While the lens was mostly distortion-free at the widest settings, there was still a large amount of vignetting, ghosting, and fall-off along the edges in regards to sharpness along the edges. Again, stepping down cleans this up a little, but it is a little disappointing. From testing the distortion, while slight, cleans up when you shoot around the 14-15mm mark and then once you get past the 18mm mark there is a slight pincushion type distortion. None of this is a dealbreaker and were all surprisingly easy to correct in Adobe Lightroom.
Additionally, there is a slight green color cast present when shooting at the wide end of things as seen in the “macro” images above and a few of the other samples here. For the most part, this is easily cleaned up in post with a white balance adjustment, but still worth being aware of as something that needs addressing once back at the computer.
Using filters on the lens works smoothly with no issues as long as the filters are adapted 77mm and used in conjunction with the provided filter ring/lens hood. If you happen to use a step-up ring to use larger filters or square systems, when shooting wide at 12mm you will almost always see the filters in the corners of the shot. If this is in the cards for you, be sure to just zoom in a little bit to say 14mm or 15mm and things should be okay.
Overall, the lens is sharpest all around at about the f/8 to f/11 range and this is pretty consistent from 12mm to 24mm which is a pretty big improvement from the other wide angle lenses from Laowa which previously have been best performing at the widest field of view.
Sadly though, the corners still tend to fall off noticeably across the board. Chromatic aberration is very minimal in the corners of this lens, yet there can be some flare-ups near the center of the frame in certain situations. It’s nothing huge though and is very easily corrected in post. Stopping down to f/8 or f/11 helps clean this up pretty significantly as well. Still though, sharpness overall disappointed me.
Finally, since this is an entirely manual lens with no electrical components built in, you should be aware that there will be no EXIF data transmitted to the camera. For most users this shouldn’t be much of an issue, but for people like myself who do a lot of testing and need to keep track of the f-stop and focal ranges, it can get rather frustrating to monitor.
Somewaht Useful, but Not So Dreamy
While the lens is useful and affordable, it isn’t the sharpest of lenses, leaving me feeling like it wasn’t so much of an actual “dream” to use. Much like the “cookie” lens I reviewed recently, there are definitely use case scenarios for this lens, but I didn’t really find much joy in bringing it out to shoot with compared to many of my other lenses.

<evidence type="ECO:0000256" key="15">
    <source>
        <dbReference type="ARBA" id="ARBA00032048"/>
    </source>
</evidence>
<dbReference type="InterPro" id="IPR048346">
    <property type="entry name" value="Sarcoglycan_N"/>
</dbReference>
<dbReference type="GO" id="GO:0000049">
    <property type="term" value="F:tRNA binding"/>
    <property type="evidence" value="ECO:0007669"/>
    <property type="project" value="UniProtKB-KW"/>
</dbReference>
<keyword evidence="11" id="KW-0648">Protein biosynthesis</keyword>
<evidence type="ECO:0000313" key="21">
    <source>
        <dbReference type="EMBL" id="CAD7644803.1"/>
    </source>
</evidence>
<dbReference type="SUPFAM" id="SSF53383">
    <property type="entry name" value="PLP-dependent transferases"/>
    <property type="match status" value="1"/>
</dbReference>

The Laowa 12-24mm f/5.6 C-Dreamer gets some points for how affordable it is and it can provide some interesting and fun images, but beyond the low price, you will most likely spend most of your time with this lens living in the f/8 to f/11 range to get the most out of it, and that feels pretty limiting for a lens that is already fastest at f/5.6.
I think if Laowa was to improve the design by making it sharper wide-open while also providing some electrical connections to allow for the transmission of EXIF data it would be much more appealing, even if the price had to move up a little bit to accommodate the improvements. As is, it feels niche.
Are There Alternatives?
The good news is there are quite a few alternative options for the ultra-wide angle lenses for mirrorless systems out there, and some are even close to the same price as the new Laowa 12-24mm f/5.6. These include the $699 Laowa 10-18mm f/4.5-5.6 C-Dreamer FE and the $899 Laowa 9mm f/5.6 FF RL. Additionally you can nab the $1,299 Sigma 14-24mm f/2.8 Art DG DN or if you are willing to jump up a fair bit, the $2,998 Sony 12-24mm f/2.8 , the $2,497 Nikon Z 14-24mm f/2.8 or the $2,299 Canon RF 14-35mm f/2.8 are all solid options for their respective mounts.
Should You Buy It?
Probably not. If you need an ultra-wide angle lens for your kit and can’t justify paying $1,500 to $3,000 one of the larger f/2.8 ultra-wide options with autofocus, then I could see it. Otherwise, this lens probably isn’t for you.